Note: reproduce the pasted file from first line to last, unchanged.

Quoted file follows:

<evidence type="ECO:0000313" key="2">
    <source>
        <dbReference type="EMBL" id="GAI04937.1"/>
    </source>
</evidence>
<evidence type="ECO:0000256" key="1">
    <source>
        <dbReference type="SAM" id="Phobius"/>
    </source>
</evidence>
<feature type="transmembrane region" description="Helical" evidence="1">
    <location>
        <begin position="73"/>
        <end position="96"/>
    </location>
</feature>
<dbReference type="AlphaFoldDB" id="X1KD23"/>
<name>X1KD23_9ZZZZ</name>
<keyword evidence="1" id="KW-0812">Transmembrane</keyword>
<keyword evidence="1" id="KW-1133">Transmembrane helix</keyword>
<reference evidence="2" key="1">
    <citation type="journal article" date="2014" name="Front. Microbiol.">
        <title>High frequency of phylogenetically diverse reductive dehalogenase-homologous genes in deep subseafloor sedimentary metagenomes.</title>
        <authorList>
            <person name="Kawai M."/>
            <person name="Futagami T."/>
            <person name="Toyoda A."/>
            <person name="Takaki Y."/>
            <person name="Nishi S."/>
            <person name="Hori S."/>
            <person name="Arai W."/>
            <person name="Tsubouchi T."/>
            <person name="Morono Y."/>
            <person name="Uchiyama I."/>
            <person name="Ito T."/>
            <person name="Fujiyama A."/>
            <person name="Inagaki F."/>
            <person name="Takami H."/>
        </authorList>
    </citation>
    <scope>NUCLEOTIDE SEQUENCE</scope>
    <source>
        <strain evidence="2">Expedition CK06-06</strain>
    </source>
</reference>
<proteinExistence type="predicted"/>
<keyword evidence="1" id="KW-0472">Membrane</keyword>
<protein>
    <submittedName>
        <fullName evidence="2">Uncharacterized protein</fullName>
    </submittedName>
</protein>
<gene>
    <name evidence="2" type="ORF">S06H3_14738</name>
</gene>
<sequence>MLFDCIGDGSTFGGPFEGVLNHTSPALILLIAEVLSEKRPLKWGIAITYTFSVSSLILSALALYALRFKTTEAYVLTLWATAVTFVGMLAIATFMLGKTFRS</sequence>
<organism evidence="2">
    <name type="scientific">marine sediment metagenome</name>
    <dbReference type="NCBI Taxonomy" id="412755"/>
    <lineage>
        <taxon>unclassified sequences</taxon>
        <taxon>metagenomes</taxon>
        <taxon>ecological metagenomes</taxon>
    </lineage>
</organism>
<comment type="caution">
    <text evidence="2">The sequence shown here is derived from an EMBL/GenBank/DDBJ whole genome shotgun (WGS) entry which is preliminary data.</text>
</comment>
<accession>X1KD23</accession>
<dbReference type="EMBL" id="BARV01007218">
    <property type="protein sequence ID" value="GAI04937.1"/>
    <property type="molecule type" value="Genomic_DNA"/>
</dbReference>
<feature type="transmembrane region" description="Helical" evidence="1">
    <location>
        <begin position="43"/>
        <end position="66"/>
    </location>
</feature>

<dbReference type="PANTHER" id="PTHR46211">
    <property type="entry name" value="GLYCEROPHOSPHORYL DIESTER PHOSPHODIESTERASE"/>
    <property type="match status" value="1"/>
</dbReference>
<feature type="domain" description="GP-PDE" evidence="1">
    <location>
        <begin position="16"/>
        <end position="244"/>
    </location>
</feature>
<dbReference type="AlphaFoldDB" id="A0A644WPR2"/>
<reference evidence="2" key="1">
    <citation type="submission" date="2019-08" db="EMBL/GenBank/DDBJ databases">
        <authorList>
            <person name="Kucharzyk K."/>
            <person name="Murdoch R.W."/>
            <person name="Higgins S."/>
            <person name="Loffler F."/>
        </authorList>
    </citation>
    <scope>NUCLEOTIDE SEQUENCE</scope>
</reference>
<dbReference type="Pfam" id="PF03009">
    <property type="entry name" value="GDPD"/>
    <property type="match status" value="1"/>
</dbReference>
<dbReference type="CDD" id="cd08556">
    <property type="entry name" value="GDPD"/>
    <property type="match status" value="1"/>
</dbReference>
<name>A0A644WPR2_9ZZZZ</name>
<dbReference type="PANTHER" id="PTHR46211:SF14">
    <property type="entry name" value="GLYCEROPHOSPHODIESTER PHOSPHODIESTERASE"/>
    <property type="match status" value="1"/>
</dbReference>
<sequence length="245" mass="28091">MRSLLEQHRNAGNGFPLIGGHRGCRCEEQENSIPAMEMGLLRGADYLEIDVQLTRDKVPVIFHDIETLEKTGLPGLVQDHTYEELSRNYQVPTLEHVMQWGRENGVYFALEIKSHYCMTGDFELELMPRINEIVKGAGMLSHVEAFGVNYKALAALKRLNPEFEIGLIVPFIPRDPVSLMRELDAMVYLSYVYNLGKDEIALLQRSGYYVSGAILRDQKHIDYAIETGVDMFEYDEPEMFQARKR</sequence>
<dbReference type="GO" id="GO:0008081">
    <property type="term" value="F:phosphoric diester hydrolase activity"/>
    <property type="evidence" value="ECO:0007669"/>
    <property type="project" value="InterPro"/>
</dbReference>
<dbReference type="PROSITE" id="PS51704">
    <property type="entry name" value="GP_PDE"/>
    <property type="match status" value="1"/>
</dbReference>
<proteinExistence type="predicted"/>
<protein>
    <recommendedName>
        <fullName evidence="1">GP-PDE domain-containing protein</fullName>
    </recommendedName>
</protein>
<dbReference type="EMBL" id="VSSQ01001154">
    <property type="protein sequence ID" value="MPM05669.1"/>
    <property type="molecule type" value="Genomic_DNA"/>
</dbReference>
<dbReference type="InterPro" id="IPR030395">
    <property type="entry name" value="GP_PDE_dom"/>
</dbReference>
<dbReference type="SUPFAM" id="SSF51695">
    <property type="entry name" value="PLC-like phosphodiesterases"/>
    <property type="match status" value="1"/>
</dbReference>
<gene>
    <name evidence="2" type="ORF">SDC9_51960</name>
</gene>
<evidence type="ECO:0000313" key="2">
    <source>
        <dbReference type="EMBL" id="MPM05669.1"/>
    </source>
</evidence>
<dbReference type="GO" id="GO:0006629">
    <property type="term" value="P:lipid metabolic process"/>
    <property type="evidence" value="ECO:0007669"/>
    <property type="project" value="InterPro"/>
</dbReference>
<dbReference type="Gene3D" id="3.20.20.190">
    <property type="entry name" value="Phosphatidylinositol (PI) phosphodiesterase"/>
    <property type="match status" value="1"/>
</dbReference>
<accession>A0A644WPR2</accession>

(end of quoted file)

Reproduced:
<evidence type="ECO:0000313" key="2">
    <source>
        <dbReference type="EMBL" id="GAI04937.1"/>
    </source>
</evidence>
<evidence type="ECO:0000256" key="1">
    <source>
        <dbReference type="SAM" id="Phobius"/>
    </source>
</evidence>
<feature type="transmembrane region" description="Helical" evidence="1">
    <location>
        <begin position="73"/>
        <end position="96"/>
    </location>
</feature>
<dbReference type="AlphaFoldDB" id="X1KD23"/>
<name>X1KD23_9ZZZZ</name>
<keyword evidence="1" id="KW-0812">Transmembrane</keyword>
<keyword evidence="1" id="KW-1133">Transmembrane helix</keyword>
<reference evidence="2" key="1">
    <citation type="journal article" date="2014" name="Front. Microbiol.">
        <title>High frequency of phylogenetically diverse reductive dehalogenase-homologous genes in deep subseafloor sedimentary metagenomes.</title>
        <authorList>
            <person name="Kawai M."/>
            <person name="Futagami T."/>
            <person name="Toyoda A."/>
            <person name="Takaki Y."/>
            <person name="Nishi S."/>
            <person name="Hori S."/>
            <person name="Arai W."/>
            <person name="Tsubouchi T."/>
            <person name="Morono Y."/>
            <person name="Uchiyama I."/>
            <person name="Ito T."/>
            <person name="Fujiyama A."/>
            <person name="Inagaki F."/>
            <person name="Takami H."/>
        </authorList>
    </citation>
    <scope>NUCLEOTIDE SEQUENCE</scope>
    <source>
        <strain evidence="2">Expedition CK06-06</strain>
    </source>
</reference>
<proteinExistence type="predicted"/>
<keyword evidence="1" id="KW-0472">Membrane</keyword>
<protein>
    <submittedName>
        <fullName evidence="2">Uncharacterized protein</fullName>
    </submittedName>
</protein>
<gene>
    <name evidence="2" type="ORF">S06H3_14738</name>
</gene>
<sequence>MLFDCIGDGSTFGGPFEGVLNHTSPALILLIAEVLSEKRPLKWGIAITYTFSVSSLILSALALYALRFKTTEAYVLTLWATAVTFVGMLAIATFMLGKTFRS</sequence>
<organism evidence="2">
    <name type="scientific">marine sediment metagenome</name>
    <dbReference type="NCBI Taxonomy" id="412755"/>
    <lineage>
        <taxon>unclassified sequences</taxon>
        <taxon>metagenomes</taxon>
        <taxon>ecological metagenomes</taxon>
    </lineage>
</organism>
<comment type="caution">
    <text evidence="2">The sequence shown here is derived from an EMBL/GenBank/DDBJ whole genome shotgun (WGS) entry which is preliminary data.</text>
</comment>
<accession>X1KD23</accession>
<dbReference type="EMBL" id="BARV01007218">
    <property type="protein sequence ID" value="GAI04937.1"/>
    <property type="molecule type" value="Genomic_DNA"/>
</dbReference>
<feature type="transmembrane region" description="Helical" evidence="1">
    <location>
        <begin position="43"/>
        <end position="66"/>
    </location>
</feature>

<dbReference type="PANTHER" id="PTHR46211">
    <property type="entry name" value="GLYCEROPHOSPHORYL DIESTER PHOSPHODIESTERASE"/>
    <property type="match status" value="1"/>
</dbReference>
<feature type="domain" description="GP-PDE" evidence="1">
    <location>
        <begin position="16"/>
        <end position="244"/>
    </location>
</feature>
<dbReference type="AlphaFoldDB" id="A0A644WPR2"/>
<reference evidence="2" key="1">
    <citation type="submission" date="2019-08" db="EMBL/GenBank/DDBJ databases">
        <authorList>
            <person name="Kucharzyk K."/>
            <person name="Murdoch R.W."/>
            <person name="Higgins S."/>
            <person name="Loffler F."/>
        </authorList>
    </citation>
    <scope>NUCLEOTIDE SEQUENCE</scope>
</reference>
<dbReference type="Pfam" id="PF03009">
    <property type="entry name" value="GDPD"/>
    <property type="match status" value="1"/>
</dbReference>
<dbReference type="CDD" id="cd08556">
    <property type="entry name" value="GDPD"/>
    <property type="match status" value="1"/>
</dbReference>
<name>A0A644WPR2_9ZZZZ</name>
<dbReference type="PANTHER" id="PTHR46211:SF14">
    <property type="entry name" value="GLYCEROPHOSPHODIESTER PHOSPHODIESTERASE"/>
    <property type="match status" value="1"/>
</dbReference>
<sequence length="245" mass="28091">MRSLLEQHRNAGNGFPLIGGHRGCRCEEQENSIPAMEMGLLRGADYLEIDVQLTRDKVPVIFHDIETLEKTGLPGLVQDHTYEELSRNYQVPTLEHVMQWGRENGVYFALEIKSHYCMTGDFELELMPRINEIVKGAGMLSHVEAFGVNYKALAALKRLNPEFEIGLIVPFIPRDPVSLMRELDAMVYLSYVYNLGKDEIALLQRSGYYVSGAILRDQKHIDYAIETGVDMFEYDEPEMFQARKR</sequence>
<dbReference type="GO" id="GO:0008081">
    <property type="term" value="F:phosphoric diester hydrolase activity"/>
    <property type="evidence" value="ECO:0007669"/>
    <property type="project" value="InterPro"/>
</dbReference>
<dbReference type="PROSITE" id="PS51704">
    <property type="entry name" value="GP_PDE"/>
    <property type="match status" value="1"/>
</dbReference>
<proteinExistence type="predicted"/>
<protein>
    <recommendedName>
        <fullName evidence="1">GP-PDE domain-containing protein</fullName>
    </recommendedName>
</protein>
<dbReference type="EMBL" id="VSSQ01001154">
    <property type="protein sequence ID" value="MPM05669.1"/>
    <property type="molecule type" value="Genomic_DNA"/>
</dbReference>
<dbReference type="InterPro" id="IPR030395">
    <property type="entry name" value="GP_PDE_dom"/>
</dbReference>
<dbReference type="SUPFAM" id="SSF51695">
    <property type="entry name" value="PLC-like phosphodiesterases"/>
    <property type="match status" value="1"/>
</dbReference>
<gene>
    <name evidence="2" type="ORF">SDC9_51960</name>
</gene>
<evidence type="ECO:0000313" key="2">
    <source>
        <dbReference type="EMBL" id="MPM05669.1"/>
    </source>
</evidence>
<dbReference type="GO" id="GO:0006629">
    <property type="term" value="P:lipid metabolic process"/>
    <property type="evidence" value="ECO:0007669"/>
    <property type="project" value="InterPro"/>
</dbReference>
<dbReference type="Gene3D" id="3.20.20.190">
    <property type="entry name" value="Phosphatidylinositol (PI) phosphodiesterase"/>
    <property type="match status" value="1"/>
</dbReference>
<accession>A0A644WPR2</accession>